It sounds like a great resource.  Have you ever thought about putting them together as a primary source?

I’ve been wondering about that.  It’s something I’ve been debating what to do; I don’t know if I should compile all the interviews together, or do a talk story book, or donate them to museums like the Surfing Heritage Museum in California, or do an audio recording.  I need to figure that out because I’ve been thinking about how they’re a real resource to not just surfing culture but to Hawaiian history and the Hawaiian Renaissance in particular.

How have you seen surf culture change in Makaha in the last 20 years and what do you envision in the future?

Makaha was the birthplace of modern professional surfing, modern contests and big-wave surfing. The first big wave riders like Jon Kelly, Wally Froiseth, Woody Brown and George Downing first did big-wave surfing out in Makaha—the West Side.  Only later did Greg Noll and Peter Cole and all these guys discover the North Shore.  The Makaha International was the first major contest in the world, but it was always kind of a fun contest, an amateur contest.  It always had a lot of surfers in the water and all kinds of fun games that went along with it.  It was very competitive and the surfing was good but it wasn’t for money.

Then there was the rise of professional surfing in the late 60’s with the Duke Kahanamoku Contest and that exploded on the North Shore [which led to] the rise of pro surfing and the commercial aspects of the sport which became really big and is now a multi-billion dollar industry.  Then the West-Side and Makaha kind of got eclipsed by the North Shore, with all the attention and the media, so they wanted to cultivate more of that pure Hawaiian aspect of soul surfing.  So, Buffalo started the Buffalo Big Board contest in the 70′s and that was kind of to revive that fun spirit of the sport where it wasn’t so commercial and it wasn’t so competitive and they still had fun.

They’d have an over 250 pound division for the big boys like Buffalo, putting 250 pounds of Primo Beer on one end of a see-saw and having them walk the plank to weigh in for the contest.  A lot of fun like that.  Rusty Keaulana was a real kolohe surfer and competitor when he’d go out in his division with his friends.  He’d have this big smile on his face and knew he was up to something.  Right when they would start the heat he’d pull out a bottle of baby oil from the back of his suit and squirt it on his friends’ boards and they’d end up sliding all over the place.  They were always up to fun with crazy antics like that.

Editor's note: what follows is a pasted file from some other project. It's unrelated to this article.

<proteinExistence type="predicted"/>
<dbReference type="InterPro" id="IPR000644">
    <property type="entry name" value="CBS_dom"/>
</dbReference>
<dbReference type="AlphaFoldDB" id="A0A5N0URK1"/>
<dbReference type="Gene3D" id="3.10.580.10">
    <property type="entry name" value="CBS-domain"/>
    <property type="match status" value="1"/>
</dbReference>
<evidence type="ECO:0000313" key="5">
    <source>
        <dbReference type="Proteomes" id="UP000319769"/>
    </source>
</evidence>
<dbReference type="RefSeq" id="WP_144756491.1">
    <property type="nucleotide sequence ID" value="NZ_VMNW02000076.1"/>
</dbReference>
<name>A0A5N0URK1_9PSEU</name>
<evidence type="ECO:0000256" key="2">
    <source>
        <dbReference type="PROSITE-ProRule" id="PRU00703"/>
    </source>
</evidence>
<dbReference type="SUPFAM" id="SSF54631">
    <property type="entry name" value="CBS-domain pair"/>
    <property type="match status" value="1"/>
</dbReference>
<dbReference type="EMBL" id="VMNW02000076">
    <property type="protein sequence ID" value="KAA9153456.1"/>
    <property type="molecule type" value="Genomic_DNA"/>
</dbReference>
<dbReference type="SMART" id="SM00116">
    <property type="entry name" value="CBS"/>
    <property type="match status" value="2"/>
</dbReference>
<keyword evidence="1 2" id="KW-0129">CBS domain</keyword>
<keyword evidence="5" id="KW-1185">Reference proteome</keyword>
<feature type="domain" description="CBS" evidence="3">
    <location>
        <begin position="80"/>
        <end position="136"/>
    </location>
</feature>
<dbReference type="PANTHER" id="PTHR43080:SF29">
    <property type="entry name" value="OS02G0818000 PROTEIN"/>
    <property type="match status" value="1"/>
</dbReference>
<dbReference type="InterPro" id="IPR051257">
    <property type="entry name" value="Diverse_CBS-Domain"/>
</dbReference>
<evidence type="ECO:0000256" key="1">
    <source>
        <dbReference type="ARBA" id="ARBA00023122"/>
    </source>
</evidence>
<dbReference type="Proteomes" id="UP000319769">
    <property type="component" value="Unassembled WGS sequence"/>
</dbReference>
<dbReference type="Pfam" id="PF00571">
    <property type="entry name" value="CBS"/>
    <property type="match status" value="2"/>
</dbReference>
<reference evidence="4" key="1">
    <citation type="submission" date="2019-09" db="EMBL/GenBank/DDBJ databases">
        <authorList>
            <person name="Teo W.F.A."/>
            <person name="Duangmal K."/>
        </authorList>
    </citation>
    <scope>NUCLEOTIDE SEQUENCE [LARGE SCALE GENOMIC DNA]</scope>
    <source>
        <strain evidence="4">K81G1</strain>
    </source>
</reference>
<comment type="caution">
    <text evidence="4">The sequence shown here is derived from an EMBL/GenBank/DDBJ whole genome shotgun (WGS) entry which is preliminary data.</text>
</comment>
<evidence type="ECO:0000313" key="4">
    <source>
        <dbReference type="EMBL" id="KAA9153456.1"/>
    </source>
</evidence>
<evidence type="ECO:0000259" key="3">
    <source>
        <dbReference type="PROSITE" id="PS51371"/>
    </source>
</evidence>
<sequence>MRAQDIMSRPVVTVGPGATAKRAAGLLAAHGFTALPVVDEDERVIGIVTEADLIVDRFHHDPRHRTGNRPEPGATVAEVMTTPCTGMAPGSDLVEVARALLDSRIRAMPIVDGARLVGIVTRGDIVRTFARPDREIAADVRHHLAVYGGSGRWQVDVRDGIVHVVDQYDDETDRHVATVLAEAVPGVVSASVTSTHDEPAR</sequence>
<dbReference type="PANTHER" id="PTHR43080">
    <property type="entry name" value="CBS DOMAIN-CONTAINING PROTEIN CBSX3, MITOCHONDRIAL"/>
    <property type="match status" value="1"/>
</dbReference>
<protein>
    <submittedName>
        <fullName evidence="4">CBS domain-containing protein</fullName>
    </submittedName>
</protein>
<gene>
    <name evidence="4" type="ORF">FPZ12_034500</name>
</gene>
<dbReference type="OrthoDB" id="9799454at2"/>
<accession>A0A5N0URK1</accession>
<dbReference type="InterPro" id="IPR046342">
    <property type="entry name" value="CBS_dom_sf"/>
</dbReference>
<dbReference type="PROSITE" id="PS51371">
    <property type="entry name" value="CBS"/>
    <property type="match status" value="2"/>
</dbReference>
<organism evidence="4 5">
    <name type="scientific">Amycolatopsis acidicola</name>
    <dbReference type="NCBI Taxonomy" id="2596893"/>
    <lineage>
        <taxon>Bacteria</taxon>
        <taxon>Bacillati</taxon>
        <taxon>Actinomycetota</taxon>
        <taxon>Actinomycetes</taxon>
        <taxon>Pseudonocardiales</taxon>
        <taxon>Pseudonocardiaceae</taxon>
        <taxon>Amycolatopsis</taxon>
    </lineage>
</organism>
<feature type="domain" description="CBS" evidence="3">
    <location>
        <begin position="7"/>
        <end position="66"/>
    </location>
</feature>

What other projects are you working on?  I know you’ve mentioned the DOE and getting your books in the schools.

I felt that as a teacher there weren’t a lot of informative books about local heroes and Hawaiian culture and icons that kids today could look up to that are homegrown.  Yet, we have a lot of them and surfing is an exciting sport—and not just surfing, all water sports; we’re an ocean-based culture here in Hawai’i.  So, I didn’t see a lot of books that were written about that with the exception of the college and upper-level high school students.   That was part of my motivation to introduce people to some of the icons that they didn’t know much about.

People saw the bumper stickers “Eddie Would Go” but didn’t know who Eddie was or where he was going or what motivated him.  It was the same with Rell; I’d give talks and I would be stunned that more people didn’t know about Rell Sunn, because she’s one of the most extraordinary people to come out of Hawaii.  She was one of the first female professional surfers and the first female lifeguard in Hawaii, a real trailblazer and just an extraordinary human being like Eddie Aikau.  I think kids today need to learn more about their own culture and local heroes.

Are you working on any other books in the future?

I am.  My background is in writing creative non-fiction and I think what made Eddie Would Go and Fierce Heart different is that its this new form of non-fiction that’s sometimes called literary journalism in that its almost like a novel:  there’s a lot of suspense, they’re page-turners and so I really wanted to create this book.  But for my next book I’m going to write actual fiction and go into a novel.

Even though it’s semi-autobiographical, about a guy who goes back to the South, during vacation he lived in Hawaii and he’s still kind of dealing halfway with living between these two worlds of this deep racially divided Southern culture and this multi-ethnic Hawaiian culture.  It’s kind of a contrast of these two worlds and it’s also a bit of a mystery.  His brother is almost killed in this accident but it’s almost like a murder-attempt so there’s intrigue involved with that, he’s trying to figure out what’s happened to his brother.

That sounds interesting!

Yeah it’s something I’m looking forward to finally finishing the damn thing.  It’s been something I’ve been thinking about for years and years and years in the back of my mind.

You also mentioned to me that Eddie Would Go was being made into a movie?

Yeah, we’re working with a production company based in LA and also working with the [Aikau] family and they bought the film rights to the book.  We want to make a tribute to Eddie and the Aikau family and also to Hawaiian culture.  We kind of want to do a Hawaiian “Whale Rider” where we really celebrate the Hawaiian Renaissance and this rediscovery of Hawaiian culture that happens.